Abstract 11142: Association of Age, Race, and HIV Disease Severity with Incident Atrial Fibrillation in HIV-Infected Persons
Background- Cardiovascular disease is common in HIV-infected persons; however, the most common cardiac arrhythmia, atrial fibrillation (AF), has not been well-studied in this population. We investigated the associations of traditional demographic risk factors and longitudinal measures of HIV disease severity with risk of incident AF in a contemporary cohort of HIV-infected individuals.
Methods and Results- We studied a national sample of 30,533 HIV-infected veterans followed in the Veterans Affairs HIV Clinical Case Registry from 1996-2011. Using proportional-hazards regression for multivariable analysis, we examined the independent associations of age, race, CD4+ cell count, and viral load with the outcome of incident AF. Over a median follow-up of 6.75 years, 780 (2.55%) patients developed AF. After multivariable adjustment for potential confounders, patients ≥65 years of age had an 8-fold greater risk of AF compared to patients <35 years of age (hazard ratio [HR], 7.9; 95% confidence interval [CI], 5.1-12.3; p<0.001). Blacks had lower risk of AF than Whites (HR, 0.6; 95% CI, 0.5-0.7; p<0.001). A CD4+ cell count <200 cells/mm3 compared to >350 cells/mm3 was associated with a greater risk of AF (HR, 1.4; 95% CI, 1.1-1.8; p=0.018), as was a viral load of >100,000 copies/mL compared to <500 copies/mL (HR, 1.7; 95% CI, 1.2-2.4; p=0.002) [Table 1].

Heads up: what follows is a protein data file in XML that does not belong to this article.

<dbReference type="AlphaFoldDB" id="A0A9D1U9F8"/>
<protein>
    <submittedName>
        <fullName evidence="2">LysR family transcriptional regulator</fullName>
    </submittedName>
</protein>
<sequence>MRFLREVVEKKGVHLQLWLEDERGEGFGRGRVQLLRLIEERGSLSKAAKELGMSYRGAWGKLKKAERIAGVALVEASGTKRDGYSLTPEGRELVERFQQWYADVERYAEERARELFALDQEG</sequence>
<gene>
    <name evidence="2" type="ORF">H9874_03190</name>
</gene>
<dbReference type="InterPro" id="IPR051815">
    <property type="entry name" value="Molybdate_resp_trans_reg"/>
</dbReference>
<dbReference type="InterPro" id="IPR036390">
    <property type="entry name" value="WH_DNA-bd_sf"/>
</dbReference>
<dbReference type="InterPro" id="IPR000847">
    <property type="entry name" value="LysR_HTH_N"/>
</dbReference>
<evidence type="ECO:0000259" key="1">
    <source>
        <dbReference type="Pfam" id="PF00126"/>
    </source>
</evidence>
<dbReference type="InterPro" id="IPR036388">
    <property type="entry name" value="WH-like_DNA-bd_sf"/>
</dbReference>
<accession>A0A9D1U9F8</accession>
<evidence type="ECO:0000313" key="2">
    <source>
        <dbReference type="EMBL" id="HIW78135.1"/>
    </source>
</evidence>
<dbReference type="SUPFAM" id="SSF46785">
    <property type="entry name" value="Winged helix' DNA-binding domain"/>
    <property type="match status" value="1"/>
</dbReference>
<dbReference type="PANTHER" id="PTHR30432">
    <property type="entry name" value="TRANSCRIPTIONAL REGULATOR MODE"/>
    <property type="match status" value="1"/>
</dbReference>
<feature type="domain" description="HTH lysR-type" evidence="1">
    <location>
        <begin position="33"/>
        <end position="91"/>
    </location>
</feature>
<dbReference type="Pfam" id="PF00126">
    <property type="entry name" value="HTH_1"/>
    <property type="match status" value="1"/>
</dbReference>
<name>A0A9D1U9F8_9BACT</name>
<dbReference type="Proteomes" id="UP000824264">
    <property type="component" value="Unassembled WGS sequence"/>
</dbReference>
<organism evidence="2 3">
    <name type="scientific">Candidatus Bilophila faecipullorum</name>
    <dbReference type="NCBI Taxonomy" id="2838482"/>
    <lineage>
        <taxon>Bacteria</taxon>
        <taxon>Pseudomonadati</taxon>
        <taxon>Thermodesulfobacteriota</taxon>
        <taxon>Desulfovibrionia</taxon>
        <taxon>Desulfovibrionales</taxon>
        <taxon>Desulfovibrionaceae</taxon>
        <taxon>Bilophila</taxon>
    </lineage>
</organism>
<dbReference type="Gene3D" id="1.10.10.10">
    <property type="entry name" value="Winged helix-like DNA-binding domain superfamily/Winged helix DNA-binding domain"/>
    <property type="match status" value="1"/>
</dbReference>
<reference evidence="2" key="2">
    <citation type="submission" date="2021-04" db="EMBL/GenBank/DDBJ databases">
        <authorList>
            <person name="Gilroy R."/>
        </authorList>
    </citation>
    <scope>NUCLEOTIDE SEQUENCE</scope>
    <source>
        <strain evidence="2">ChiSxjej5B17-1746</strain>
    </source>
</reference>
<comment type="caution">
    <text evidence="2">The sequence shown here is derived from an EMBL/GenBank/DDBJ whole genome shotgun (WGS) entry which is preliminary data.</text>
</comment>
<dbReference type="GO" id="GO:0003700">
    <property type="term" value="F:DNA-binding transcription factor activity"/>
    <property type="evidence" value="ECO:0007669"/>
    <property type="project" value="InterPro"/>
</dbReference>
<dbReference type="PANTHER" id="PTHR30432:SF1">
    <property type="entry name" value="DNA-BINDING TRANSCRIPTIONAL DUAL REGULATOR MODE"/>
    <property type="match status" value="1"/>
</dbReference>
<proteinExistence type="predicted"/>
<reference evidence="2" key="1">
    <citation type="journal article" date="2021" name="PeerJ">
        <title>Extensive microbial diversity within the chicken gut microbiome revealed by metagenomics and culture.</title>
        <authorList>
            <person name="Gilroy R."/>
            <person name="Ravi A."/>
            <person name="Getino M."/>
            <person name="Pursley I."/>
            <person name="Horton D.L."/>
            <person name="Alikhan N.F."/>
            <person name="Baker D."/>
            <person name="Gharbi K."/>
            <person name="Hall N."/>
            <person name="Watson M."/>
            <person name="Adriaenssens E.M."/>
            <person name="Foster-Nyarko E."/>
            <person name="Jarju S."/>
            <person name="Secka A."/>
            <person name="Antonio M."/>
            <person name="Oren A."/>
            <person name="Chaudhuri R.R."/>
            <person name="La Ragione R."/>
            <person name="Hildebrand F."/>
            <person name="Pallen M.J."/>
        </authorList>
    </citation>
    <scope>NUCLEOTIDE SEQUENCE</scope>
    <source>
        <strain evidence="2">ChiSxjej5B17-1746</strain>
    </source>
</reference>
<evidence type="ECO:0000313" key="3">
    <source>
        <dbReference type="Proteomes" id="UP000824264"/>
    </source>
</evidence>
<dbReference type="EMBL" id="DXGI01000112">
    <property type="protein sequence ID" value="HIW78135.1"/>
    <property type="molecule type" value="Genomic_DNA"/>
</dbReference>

Conclusions- In a large HIV-infected cohort, traditional demographic risk factors of older age and White race as well as markers of HIV severity represented by low CD4+ cell count and high viral load were independently associated with development of AF.
- © 2012 by American Heart Association, Inc.